Margaret D. Bauer, editor: North Carolina Literary Review, Number 28, 2019: Featuring North Carolina African American Literature (University of North Carolina Press)

Established 1922, the University of North Carolina Press – the oldest university press in the South and one of the oldest in the nation, according to the UNC Press homepage – has a long tradition dating back to the late 1920s of publishing books by and about African Americans.

So it is ‘in the tradition’ that the North Carolina Literary Review/NCLR, published once a year by the UNC Press, in its most recent edition (number 28, 2019) is featuring North Carolina African American literature.  

On the editorial board of  NCLR is William L. Andrews (To Tell a Free Story: The First Century of Afro-American Autobiography, 1760-1865, 1986), who as editor of the two volumes, North Carolina Slave Narratives: The Lives of Moses Roper, Lunsford Lane, Moses Grandy, and Thomas H. Jones (2003) and The North Carolina Roots of African American Literature: An Anthology (2006), with contributions by Charles W. Chesnutt, Anna Julia Cooper, David Bryant Fulton, George Moses Horton, Harriet Jacobs, Lunsford Lane, Moses Roper, and David Walker, has contributed significantly to placing North Carolina African American writing on the map.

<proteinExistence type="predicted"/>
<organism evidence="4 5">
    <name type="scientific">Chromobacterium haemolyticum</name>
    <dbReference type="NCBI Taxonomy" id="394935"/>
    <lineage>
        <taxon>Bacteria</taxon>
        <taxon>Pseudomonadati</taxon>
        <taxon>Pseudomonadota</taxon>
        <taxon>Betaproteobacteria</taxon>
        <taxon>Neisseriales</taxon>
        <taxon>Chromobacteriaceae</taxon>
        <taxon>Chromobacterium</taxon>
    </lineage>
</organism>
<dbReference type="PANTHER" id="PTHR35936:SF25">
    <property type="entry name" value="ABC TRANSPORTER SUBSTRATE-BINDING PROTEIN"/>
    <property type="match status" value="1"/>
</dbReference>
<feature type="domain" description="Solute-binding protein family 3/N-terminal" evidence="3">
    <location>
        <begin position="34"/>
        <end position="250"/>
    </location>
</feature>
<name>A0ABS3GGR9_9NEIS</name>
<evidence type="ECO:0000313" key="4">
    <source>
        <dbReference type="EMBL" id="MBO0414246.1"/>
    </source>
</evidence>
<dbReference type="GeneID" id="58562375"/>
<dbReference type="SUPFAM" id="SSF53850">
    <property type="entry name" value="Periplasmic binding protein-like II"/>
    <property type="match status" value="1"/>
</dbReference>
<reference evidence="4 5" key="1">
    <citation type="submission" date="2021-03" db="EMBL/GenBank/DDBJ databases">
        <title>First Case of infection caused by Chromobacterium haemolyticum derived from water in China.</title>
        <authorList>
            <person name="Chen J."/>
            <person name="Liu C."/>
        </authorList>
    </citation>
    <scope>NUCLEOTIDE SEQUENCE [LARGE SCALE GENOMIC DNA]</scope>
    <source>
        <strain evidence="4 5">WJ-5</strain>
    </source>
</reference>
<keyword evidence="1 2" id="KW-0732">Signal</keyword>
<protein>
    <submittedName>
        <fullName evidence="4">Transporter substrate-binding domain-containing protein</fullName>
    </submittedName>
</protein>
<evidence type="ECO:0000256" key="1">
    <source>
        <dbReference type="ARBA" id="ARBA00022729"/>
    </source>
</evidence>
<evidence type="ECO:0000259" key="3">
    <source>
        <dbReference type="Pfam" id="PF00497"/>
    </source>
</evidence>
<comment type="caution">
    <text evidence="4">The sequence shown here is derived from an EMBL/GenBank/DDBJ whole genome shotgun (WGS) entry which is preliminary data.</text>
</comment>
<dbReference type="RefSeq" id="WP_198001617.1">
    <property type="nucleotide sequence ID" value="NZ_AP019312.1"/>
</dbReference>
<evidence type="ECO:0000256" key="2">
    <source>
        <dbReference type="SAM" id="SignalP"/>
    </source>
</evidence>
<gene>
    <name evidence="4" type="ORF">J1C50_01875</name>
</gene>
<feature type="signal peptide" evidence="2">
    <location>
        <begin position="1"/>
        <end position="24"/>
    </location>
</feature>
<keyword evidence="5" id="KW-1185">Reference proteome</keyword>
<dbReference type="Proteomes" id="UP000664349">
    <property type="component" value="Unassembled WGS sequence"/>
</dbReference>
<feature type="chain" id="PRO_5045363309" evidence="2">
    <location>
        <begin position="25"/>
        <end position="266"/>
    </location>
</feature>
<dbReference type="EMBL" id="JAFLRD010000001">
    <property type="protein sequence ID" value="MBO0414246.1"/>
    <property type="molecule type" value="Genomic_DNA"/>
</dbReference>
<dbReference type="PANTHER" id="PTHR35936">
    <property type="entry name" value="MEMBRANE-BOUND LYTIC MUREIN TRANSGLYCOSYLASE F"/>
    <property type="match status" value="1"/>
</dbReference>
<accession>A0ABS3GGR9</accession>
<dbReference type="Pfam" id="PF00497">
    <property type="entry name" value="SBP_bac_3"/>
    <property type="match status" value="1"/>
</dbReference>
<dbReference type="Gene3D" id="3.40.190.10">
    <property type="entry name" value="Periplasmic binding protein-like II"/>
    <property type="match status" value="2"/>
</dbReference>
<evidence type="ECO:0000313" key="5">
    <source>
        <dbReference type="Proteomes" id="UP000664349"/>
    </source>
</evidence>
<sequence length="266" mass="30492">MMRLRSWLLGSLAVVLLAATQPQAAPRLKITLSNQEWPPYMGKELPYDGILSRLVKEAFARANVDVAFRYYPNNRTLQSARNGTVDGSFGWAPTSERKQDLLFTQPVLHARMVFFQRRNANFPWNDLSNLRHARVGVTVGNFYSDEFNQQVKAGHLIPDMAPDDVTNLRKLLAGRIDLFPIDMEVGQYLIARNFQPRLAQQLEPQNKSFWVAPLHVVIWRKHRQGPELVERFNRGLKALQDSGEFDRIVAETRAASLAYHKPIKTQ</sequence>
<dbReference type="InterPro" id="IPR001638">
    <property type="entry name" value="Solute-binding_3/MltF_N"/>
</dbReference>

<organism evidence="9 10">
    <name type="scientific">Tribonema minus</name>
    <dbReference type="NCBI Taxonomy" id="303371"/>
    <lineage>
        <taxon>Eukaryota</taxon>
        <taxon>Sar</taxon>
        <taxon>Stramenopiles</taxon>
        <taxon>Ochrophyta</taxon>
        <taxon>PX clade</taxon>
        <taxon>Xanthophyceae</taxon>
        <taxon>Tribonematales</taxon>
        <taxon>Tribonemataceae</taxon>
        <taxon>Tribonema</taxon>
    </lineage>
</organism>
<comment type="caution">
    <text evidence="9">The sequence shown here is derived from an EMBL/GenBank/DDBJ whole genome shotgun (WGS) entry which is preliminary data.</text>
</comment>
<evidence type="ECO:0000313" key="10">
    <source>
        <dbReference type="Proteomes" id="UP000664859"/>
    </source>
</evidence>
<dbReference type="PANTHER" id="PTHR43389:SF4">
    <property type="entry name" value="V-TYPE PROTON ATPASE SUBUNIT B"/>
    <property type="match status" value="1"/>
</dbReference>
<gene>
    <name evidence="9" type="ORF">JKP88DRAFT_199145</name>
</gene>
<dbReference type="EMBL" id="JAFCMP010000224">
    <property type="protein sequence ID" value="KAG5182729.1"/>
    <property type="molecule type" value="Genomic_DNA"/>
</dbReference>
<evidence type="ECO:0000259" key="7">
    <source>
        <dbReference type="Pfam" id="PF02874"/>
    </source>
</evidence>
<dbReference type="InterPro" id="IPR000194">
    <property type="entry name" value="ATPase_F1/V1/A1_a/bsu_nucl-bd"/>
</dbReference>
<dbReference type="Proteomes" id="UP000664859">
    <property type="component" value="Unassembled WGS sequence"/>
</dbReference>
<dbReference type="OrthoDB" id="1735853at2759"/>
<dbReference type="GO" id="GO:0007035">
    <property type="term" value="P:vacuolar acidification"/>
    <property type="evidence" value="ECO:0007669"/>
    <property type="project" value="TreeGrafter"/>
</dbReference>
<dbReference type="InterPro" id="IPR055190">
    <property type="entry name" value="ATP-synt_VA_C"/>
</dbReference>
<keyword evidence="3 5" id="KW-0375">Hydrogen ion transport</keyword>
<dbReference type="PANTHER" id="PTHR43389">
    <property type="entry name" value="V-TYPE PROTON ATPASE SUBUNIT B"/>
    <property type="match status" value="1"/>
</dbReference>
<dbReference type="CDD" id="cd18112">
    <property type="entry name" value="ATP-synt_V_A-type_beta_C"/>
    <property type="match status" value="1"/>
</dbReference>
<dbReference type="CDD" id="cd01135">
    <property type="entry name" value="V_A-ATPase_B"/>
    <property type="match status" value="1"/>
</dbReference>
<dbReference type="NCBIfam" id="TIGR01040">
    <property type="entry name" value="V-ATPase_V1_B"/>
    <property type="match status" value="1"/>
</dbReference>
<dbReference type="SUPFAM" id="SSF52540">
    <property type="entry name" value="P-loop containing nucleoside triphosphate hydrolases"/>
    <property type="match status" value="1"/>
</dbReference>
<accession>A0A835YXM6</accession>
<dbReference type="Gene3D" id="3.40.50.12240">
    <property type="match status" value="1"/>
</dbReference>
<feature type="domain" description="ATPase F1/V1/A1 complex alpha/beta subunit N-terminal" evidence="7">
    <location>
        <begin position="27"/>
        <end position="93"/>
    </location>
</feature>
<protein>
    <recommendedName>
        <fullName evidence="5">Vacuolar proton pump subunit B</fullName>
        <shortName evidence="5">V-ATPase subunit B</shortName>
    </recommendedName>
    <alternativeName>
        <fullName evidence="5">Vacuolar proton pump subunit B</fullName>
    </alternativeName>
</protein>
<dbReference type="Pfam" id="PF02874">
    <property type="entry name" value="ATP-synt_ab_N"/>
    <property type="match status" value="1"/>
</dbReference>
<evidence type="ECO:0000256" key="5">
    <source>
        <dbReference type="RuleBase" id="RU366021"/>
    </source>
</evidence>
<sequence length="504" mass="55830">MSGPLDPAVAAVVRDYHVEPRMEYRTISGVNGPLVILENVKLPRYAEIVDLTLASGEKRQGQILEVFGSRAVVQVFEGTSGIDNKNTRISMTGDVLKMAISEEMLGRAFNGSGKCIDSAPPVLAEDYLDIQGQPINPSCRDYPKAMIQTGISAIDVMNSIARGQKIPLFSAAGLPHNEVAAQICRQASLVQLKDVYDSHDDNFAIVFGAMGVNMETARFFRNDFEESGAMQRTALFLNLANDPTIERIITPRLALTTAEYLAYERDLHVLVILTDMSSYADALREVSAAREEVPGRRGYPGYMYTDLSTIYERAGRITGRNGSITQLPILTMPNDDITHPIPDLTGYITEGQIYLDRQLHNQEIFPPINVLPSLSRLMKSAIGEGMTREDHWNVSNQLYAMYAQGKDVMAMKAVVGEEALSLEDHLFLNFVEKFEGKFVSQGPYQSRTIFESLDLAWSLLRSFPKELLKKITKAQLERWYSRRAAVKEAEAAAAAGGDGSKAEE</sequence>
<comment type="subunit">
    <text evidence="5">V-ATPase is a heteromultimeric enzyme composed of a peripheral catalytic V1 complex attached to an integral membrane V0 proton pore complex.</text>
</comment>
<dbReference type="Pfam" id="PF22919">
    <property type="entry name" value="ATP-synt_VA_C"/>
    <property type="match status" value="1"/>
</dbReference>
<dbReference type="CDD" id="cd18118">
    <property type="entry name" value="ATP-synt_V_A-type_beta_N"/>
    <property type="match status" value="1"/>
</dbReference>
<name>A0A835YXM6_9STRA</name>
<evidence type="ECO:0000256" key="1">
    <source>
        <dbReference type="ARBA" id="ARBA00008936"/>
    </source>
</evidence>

The current issue of NCLR follows in William Andrew’s footsteps with articles on Charles W. Chesnutt, Harriet Jacobs, and George Moses Horton. Noteworthy is Trudier Harris’s essay Aun’ Peggy: Charles Chesnutt’s Vampire Slayer?, about fighting a system, the ‘peculiar institution’ of slavery, that ‘drained’ its victims without completely destroying them – at least not right away, signifying on Jewell Gomez’s 1991 vampire novel The Gilda Stories.

Also note Looking for Charles, an essay by Jennifer Harding looking for traces of Charles W. Chesnutt in Fayetteville, North Carolina, and Cleveland, Ohio, and – finally – in Chesnutt’s novels and short fictions, at the same time examining her own relationship to the author.

Praised by Randall Kenan (“I like this piece a lot. Very complicated. Very unexpected”), who is  interviewed by Antoine Williams in A Visitation with Randall Kenan, revealing that he is finishing a novel, There’s a Man Going Round Taking Names, and a collection of short stories, If I Had Two Wings. Good news for readers who feel that it has been too long since his last books of fiction, the novel A Visitation of Spirits (1989) and Let the Dead Bury Their Dead (1992, short stories).

While we wait for Kenan to finish up, you can read the novel No One is Coming to Save Us (2017) and the short stories We Are Taking Only What We Need (2011) by Stephanie Powell Watts, a 2012 recipient of the Ernest J. Gaines Award for Literary Excellence; the fiction of Jason Mott; poetry by Glenis Redmond, ‘poet, teaching artist, griot’ (What My Hand Say, Press 53, 2016); or (re)read the late scholar C. Eric Lincoln’s somewhat neglected novel, The Avenue, Clayton City (1988).

The artwork in this issue is outstanding.